Artist Details

Les Nubians

biography

The women of Les Nubians were shaped by many influences. Les Nubians has its genesis in a small town in the South West region of France where the Paris-born sisters Hélène and Célia Faussart lived as teenagers after returning from several years' residence with their parents in the African country of Chad. With a French father and a Cameroonian mother, Hélène and Célia experienced cultural dissonance in the rural Bordeaux region. After their father's death, Célia joined her sister in Bordeaux and they helped found a cultural collective, Les Nouveaux Griots, a "griot" being a traditional African storyteller and historian, all with the goal of increasing awareness of African and Urban cultures. A chance meeting with jazz legend Abbey Lincoln, who encouraged the sisters to sing, led to the formation of Les Nubians. In the beginning they sang acapella due to their difficulty finding musicians who would back them. Their unique sound led to a recording deal with Virgin Records and in 1998 their debut album, Princesses Nubiennes was released in Europe, where initially it enjoyed only modest sales. But the albums innovative mix of hip hop, neo soul and African music found an audience in America and "Makeda" the first single from Princesses Nubiennes became an urban radio hit. The video for "Makeda" garnered heavy rotation on BET and VH-1 Soul while a DJ Spinna re-mix generated strong club play. Characterized by a marriage between Sade and Erykah Badu, "Makeda" was the right sound at the right time. Massive media attention, successful tours and a Grammy nomination followed as well as nominations for two NAACP Image Awards and two Soul Train Lady Of Soul Awards; one of which Les Nubians took home as 1999's winner for Best New Artist Group or Duo.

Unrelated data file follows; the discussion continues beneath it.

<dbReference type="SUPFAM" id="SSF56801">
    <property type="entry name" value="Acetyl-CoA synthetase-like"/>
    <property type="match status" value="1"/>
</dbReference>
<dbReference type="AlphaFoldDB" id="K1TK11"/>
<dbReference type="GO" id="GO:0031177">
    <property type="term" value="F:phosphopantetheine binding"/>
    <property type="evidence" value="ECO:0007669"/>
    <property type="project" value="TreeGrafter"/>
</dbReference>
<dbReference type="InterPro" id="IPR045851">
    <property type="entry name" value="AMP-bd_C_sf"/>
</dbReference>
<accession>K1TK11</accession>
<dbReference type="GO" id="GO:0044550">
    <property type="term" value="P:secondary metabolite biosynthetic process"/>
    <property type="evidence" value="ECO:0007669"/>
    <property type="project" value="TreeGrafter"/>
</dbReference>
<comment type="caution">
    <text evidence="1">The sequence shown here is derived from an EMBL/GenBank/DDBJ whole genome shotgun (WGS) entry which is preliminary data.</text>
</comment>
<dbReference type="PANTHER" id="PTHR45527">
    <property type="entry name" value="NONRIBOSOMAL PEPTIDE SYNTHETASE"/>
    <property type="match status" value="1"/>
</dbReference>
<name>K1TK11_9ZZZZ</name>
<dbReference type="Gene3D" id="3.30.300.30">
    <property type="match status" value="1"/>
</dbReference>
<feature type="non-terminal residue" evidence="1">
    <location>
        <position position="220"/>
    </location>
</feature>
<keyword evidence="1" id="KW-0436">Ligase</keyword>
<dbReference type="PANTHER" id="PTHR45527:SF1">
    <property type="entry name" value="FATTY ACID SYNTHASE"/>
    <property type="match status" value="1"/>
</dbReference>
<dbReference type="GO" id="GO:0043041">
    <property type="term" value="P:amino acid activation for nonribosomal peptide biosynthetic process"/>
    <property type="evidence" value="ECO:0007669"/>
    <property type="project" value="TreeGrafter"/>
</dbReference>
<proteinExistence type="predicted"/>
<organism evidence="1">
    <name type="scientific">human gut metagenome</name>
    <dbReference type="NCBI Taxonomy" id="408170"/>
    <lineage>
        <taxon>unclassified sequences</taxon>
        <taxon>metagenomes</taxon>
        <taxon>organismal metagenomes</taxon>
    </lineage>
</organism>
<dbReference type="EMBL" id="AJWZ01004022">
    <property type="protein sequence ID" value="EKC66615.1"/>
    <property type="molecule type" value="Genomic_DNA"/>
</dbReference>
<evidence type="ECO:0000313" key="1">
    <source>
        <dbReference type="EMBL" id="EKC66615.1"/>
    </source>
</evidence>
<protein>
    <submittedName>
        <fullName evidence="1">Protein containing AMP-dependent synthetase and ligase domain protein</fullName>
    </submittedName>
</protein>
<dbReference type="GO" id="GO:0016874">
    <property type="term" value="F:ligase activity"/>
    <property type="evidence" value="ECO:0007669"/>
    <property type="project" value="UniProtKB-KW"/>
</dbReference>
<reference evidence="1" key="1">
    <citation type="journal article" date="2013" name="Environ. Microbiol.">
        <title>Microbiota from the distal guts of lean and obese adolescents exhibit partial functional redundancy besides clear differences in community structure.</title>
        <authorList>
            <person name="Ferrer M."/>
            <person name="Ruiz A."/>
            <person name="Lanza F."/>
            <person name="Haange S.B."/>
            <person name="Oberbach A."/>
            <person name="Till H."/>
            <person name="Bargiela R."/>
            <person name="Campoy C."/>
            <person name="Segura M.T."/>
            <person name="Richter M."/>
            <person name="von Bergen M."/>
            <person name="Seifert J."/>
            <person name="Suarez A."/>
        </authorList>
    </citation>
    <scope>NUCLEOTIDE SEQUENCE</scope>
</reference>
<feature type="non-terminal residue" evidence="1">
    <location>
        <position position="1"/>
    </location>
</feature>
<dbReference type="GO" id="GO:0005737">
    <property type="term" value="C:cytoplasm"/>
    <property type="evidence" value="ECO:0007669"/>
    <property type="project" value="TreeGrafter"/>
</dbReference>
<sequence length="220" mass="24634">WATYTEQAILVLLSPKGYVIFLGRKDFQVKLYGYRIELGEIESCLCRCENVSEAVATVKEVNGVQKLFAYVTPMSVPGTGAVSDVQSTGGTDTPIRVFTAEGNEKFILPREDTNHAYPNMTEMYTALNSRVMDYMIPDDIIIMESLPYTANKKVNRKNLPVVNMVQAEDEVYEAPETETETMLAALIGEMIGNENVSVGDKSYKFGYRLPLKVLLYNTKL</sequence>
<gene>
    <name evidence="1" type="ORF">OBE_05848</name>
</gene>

In 2003, Les Nubians released their second album One Step Forward a conscious evolution of their style. They sang more in English on this album, largely as a result of their American experiences, which made them far more fluent in English."  Restlessly creative, the sisters graced 2005 not with a new Les Nubians album but with a spoken word project that brought together talented spoken word artists under Les Nubians' umbrella. By now Les Nubians was in demand around the world as a performing act, which they felt fostered both personal and artistic growth--the fruit of which is revealed on Nü Revolution. Their pan-African vision remains as vibrant and clear as ever, as expressed on "Africa For The Future" from the new album.